In this part . . .
Scotland had its own royal family separate from England from the earliest times until the Scottish king James VI also become king of England (as James I) in 1603. During the Middle Ages, many of these rulers came from two or three dominant families - the Bruces, the Balliols, and, most long-lasting of all, the Stewarts. These ruling families faced similar challenges to their counterparts down south. They had to fight to keep their kingdom united - and they often had to fight the English to stop them invading their country. Because England was an enemy for much of the time, the Scottish kings formed alliances with countries in mainland Europe, especially France.
In This Chapter
● Checking out the rival Pictish and Scottish kingdoms in Scotland
● Tracing the story of conversion to Christianity
● Examining how Scotland united under a single ruler
The early chroniclers describe Scotland as the home to a number of different tribes or peoples. They all had their own monarchs, who frequently fought each other to gain extra territory. This murky story of Scotland’s early days is difficult to understand because few written sources exist and the records contain big gaps. Historians aren’t even sure of the exact origins of some of the people involved.
The main players in the early history of Scotland are two peoples, the Picts, who seem to have occupied a large chunk of mainland Scotland, and the Scots, who came originally from Ireland and lived in a kingdom called Dalriada, in the west of Scotland and the Western Isles.
Both these groups were in turn made up of several smaller tribes. Each of these small, close-knit groups had its own ruler, who would owe allegiance to the overking of the Picts or Scots, so from the fifth to ninth centuries many kings ruled Scotland at once, and in many cases, historians don’t know much about them.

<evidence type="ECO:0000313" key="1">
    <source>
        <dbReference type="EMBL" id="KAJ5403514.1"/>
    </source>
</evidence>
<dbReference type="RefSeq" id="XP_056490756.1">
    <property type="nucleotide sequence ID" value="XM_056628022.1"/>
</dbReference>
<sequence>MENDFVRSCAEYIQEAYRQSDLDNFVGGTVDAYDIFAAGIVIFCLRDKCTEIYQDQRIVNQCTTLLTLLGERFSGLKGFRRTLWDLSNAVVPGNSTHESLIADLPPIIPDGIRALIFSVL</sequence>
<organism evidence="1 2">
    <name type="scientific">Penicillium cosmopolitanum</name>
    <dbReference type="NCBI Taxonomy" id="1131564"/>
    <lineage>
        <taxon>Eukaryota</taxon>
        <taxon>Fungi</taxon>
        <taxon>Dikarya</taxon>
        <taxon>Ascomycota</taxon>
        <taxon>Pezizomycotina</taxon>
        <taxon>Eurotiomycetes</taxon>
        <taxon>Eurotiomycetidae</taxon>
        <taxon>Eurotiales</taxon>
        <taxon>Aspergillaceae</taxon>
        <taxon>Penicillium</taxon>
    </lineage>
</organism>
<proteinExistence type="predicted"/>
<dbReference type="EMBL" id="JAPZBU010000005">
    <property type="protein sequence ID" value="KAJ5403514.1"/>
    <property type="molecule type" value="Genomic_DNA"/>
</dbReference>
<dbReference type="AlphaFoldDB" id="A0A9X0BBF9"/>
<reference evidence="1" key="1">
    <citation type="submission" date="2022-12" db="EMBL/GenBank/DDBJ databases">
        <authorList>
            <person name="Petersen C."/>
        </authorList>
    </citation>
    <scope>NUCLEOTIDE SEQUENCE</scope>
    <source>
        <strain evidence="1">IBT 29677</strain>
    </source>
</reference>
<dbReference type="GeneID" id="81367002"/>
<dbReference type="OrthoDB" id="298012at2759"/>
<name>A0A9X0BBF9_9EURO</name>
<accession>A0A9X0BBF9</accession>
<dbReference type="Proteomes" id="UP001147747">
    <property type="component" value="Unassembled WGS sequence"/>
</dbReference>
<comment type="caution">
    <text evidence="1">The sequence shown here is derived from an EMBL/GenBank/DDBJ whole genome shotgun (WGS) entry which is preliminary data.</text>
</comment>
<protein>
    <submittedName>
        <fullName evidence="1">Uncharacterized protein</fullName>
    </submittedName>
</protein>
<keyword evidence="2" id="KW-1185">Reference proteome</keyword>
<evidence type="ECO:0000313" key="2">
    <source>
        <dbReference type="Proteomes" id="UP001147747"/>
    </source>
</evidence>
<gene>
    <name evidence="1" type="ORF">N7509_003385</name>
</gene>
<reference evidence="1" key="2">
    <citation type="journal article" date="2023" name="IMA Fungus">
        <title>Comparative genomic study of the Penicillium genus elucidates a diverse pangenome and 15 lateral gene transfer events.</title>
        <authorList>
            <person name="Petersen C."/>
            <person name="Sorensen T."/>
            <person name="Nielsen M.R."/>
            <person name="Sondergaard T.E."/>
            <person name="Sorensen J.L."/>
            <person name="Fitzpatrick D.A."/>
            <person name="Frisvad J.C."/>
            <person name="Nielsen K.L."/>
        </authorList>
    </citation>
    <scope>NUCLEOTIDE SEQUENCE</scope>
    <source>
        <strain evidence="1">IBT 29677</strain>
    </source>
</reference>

From time to time, these diverse tribes were united under a single, dynamic leader who claimed to be king of the whole of Scotland. None of these periods of unity lasted for long until the mid-ninth century, when the Scots king Kenneth MacAlpin overcame the Picts and united the country for good.
Picts from Scotland, Scots from Ireland, and shadowy war leaders with names like Gabran and Loarn - the early story of Scotland is a confusion of Celtic names about which historians know frustratingly little. But as time goes by,
historians started to get a sense of what the Scots and Picts were like - both from their artistic remains that still lie scattered around Scotland, and from the surviving records of their rulers’ activities, especially their battles.
Things start to become a little clearer during the period when the Romans ruled much of Britain. The broad picture is that the far west of the country was occupied by the Scots; the Picts occupied much of the north and east; the southwest was home to the kingdom of Strathclyde, home to Welshspeaking Britons; and the southeast was settled by Angles from Northumbria. In addition, the far northeastern tip of Scotland, plus Shetland and Orkney, were home to Norsemen who had originally come on raiding expeditions but later made permanent settlements.
Strange but true: Scots from Ireland
Today people are used to thinking of Scots as people from Scotland. But back in the early centuries A.D., things weren’t quite so simple. The Scots, believe it or not, originally came from Ireland (strange, but true). Actually, it’s not quite so strange if you look at a map. The northeasternmost point on the island of Ireland is actually only about 16 miles across the sea from the Mull of Kintyre in far western Scotland, so anyone who wanted to make the crossing didn’t have too far to go.